A Cherokee girl living in Oklahoma should be immediately turned over to her adoptive parents in South Carolina after her biological father missed a scheduled meeting with them accompanied by the girl, a judge has ordered.

The case file is sealed, but Monday's order from South Carolina Family Court Judge Daniel Martin was obtained by WCBD-TV of Charleston and posted on its website.

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Shots - Health News
11:03 am
Wed August 7, 2013

If You Could Live To 120, Would You Really Want To?

Live to 120? Here I come!
iStockphoto.com

Originally published on Thu August 8, 2013 6:47 am

We're all getting older. And in the U.S., the population is aging pretty quickly.

Obesity, sedentary lifestyles and all, we can expect to live longer than ever.

An American boy born in 2008, for instance, can expect to live to the ripe old age of 75, according to the U.S. Census Bureau. For girls, it's 80. Back in 1960, a newborn boy could expect to hit about 67, while a baby girl would probably reach 73, on average.

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Heat Advisory
10:15 am
Wed August 7, 2013

Baby Dies During Hot Car Ride

Dangerously hot weather continues Wednesday across much of Oklahoma.
Credit Norman Forecast Office / National Weather Service

Police in Ardmore say a 1-month-old baby died during a car ride in a vehicle with no air conditioning.

Police say the family had been traveling from Ohio to the Ringling, Okla., area Monday when the parents noticed the baby wasn't breathing. Investigators tell Oklahoma City television station KOCO that the baby was taken to the emergency room where she was later pronounced dead.

The baby's cause of death has not yet been released, but investigators say the car did not have air conditioning and only one window would roll down.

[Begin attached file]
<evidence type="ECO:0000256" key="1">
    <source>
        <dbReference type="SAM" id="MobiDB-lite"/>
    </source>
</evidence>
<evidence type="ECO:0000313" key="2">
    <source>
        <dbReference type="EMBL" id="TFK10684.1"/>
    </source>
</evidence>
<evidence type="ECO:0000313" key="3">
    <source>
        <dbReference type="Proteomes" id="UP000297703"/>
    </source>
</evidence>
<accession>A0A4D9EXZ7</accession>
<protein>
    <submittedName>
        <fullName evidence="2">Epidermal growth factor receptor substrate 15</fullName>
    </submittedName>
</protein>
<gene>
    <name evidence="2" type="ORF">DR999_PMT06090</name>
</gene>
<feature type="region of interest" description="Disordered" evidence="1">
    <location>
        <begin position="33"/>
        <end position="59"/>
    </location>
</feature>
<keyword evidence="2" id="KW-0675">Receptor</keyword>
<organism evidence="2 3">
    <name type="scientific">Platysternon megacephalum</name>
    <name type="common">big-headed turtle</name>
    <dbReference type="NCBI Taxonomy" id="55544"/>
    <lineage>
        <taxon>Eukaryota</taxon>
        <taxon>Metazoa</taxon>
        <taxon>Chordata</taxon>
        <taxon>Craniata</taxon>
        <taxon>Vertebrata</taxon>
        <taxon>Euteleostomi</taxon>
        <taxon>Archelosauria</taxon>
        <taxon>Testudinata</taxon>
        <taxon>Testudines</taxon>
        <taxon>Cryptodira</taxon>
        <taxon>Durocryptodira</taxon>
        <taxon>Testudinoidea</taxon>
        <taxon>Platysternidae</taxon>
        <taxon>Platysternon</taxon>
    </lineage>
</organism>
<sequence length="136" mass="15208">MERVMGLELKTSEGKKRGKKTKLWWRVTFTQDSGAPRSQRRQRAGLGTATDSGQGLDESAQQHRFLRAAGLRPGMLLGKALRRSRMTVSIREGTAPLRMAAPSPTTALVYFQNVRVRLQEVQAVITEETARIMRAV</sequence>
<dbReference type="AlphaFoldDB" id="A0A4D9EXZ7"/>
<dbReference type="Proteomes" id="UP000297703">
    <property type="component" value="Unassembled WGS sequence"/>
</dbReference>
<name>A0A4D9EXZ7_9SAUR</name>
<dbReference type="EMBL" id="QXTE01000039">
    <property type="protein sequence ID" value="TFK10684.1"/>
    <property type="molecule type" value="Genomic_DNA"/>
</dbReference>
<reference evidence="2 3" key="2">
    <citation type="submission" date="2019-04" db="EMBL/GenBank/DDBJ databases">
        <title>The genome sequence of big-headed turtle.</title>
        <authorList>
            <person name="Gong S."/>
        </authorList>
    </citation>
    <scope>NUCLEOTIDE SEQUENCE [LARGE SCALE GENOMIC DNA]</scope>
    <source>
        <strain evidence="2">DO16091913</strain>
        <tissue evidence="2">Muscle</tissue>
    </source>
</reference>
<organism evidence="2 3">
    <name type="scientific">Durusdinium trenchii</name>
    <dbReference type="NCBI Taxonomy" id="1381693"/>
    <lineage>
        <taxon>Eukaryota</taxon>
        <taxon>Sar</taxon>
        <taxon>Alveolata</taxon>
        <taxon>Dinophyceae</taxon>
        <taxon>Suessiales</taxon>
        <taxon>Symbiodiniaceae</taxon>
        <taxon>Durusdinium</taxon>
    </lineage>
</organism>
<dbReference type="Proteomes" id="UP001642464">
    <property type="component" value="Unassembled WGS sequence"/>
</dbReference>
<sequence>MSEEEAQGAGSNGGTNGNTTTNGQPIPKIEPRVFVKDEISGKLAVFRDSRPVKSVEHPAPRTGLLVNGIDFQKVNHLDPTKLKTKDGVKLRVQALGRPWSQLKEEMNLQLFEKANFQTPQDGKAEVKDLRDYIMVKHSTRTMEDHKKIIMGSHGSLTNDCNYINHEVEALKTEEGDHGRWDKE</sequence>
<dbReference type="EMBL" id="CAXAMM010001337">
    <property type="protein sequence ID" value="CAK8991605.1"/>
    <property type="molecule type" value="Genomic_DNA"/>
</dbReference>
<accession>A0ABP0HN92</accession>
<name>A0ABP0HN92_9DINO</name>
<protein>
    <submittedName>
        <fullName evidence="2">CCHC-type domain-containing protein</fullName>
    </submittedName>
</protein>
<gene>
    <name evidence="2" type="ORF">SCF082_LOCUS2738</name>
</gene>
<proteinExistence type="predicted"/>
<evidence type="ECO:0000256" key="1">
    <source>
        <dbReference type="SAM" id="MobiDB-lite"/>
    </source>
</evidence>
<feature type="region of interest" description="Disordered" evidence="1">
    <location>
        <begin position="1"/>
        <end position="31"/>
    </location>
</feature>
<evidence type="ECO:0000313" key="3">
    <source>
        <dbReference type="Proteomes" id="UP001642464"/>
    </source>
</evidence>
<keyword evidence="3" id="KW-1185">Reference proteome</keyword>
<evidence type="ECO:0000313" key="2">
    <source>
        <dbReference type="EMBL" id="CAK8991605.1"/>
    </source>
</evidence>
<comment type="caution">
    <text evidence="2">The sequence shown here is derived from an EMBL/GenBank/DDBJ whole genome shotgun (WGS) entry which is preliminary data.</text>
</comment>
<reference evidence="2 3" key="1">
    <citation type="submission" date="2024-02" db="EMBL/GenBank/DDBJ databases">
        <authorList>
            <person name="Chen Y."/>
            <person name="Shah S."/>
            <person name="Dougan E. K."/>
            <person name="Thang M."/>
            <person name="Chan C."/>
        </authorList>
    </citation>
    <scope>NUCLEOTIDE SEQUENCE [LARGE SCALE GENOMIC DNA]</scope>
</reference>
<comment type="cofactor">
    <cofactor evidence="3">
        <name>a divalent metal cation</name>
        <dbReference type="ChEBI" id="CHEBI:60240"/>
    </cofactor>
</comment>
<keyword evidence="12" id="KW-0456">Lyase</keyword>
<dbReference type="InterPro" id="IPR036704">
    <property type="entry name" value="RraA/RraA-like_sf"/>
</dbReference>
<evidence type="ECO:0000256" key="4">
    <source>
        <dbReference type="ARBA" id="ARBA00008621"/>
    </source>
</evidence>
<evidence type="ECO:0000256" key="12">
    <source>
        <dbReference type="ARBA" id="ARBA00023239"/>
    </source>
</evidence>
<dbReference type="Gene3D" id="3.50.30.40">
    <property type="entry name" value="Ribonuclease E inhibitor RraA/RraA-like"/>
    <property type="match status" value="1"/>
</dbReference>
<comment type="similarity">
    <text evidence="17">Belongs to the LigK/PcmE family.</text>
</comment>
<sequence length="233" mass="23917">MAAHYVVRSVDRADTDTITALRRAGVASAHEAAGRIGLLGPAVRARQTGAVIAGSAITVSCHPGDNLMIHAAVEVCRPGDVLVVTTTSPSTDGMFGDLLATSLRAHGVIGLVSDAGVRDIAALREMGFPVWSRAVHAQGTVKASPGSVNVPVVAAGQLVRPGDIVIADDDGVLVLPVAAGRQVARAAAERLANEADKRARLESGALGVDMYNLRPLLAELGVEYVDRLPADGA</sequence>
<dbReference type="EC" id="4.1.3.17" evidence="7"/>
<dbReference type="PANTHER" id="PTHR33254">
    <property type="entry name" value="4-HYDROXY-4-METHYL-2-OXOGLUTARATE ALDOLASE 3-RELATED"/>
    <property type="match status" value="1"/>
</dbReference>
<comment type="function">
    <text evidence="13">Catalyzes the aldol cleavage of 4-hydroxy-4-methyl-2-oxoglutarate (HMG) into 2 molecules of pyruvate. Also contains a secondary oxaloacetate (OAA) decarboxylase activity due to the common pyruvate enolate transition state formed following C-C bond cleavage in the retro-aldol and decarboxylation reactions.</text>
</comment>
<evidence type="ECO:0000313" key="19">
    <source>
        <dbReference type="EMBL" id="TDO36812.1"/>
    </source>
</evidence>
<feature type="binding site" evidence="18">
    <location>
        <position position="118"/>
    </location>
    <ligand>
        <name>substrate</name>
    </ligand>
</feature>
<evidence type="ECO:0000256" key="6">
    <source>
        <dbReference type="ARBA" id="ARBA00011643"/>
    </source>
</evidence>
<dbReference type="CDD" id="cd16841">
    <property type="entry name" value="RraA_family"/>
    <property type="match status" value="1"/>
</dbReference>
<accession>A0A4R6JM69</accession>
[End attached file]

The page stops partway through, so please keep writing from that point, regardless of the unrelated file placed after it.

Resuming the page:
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U.S. Senate
9:11 am
Wed August 7, 2013

Inhofe Says He Will Run Again

U.S. Sen. Jim Inhofe
Credit Gage Skidmore / Flickr

Oklahoma Republican Sen. Jim Inhofe says he's running for another term in the U.S. Senate.

The senator announced his plans Wednesday to seek his fourth term representingOklahoma. In an interview Wednesday with Tulsa radio station KRMG Inhofe said he made his decision to run again after President Barack Obama was re-elected last November.

Inhofe would be 80 if re-elected next year to another six-year term in the Senate.

Democrat Matt Silverstein has filed to run against Inhofe.

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The Two-Way
8:28 am
Wed August 7, 2013

Obama Cancels One-On-One Meeting With Putin

Russian President Vladimir Putin and President Obama when they sat down together in June at a G8 summit in Northern Ireland.
Alexi Nikolsky EPA /LANDOV

Originally published on Wed August 7, 2013 9:12 am

President Obama has canceled a one-on-one September summit with Russian President Vladimir Putin, the White House says.

It's the most dramatic effect so far on U.S.-Russian relations in the wake of Russia's decision to grant "NSA leaker" Edward Snowden temporary asylum while he tries to get safe haven in some third country.

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The Two-Way
6:57 am
Wed August 7, 2013

Yemeni Government Says Al-Qaida Plot Was Foiled

A Yemeni soldier stands guard Tuesday near Sanaa International Airport.
Mohammed Huwais AFP/Getty Images

Originally published on Wed August 7, 2013 9:02 am

  • From 'Morning Edition': Journalist Iona Craig, in Yemen, talks with NPR's Renee Montagne

Yemen is still the focus of concern as the U.S., its allies and countries across the Middle East and North Africa remain on alert for possible terrorist attacks.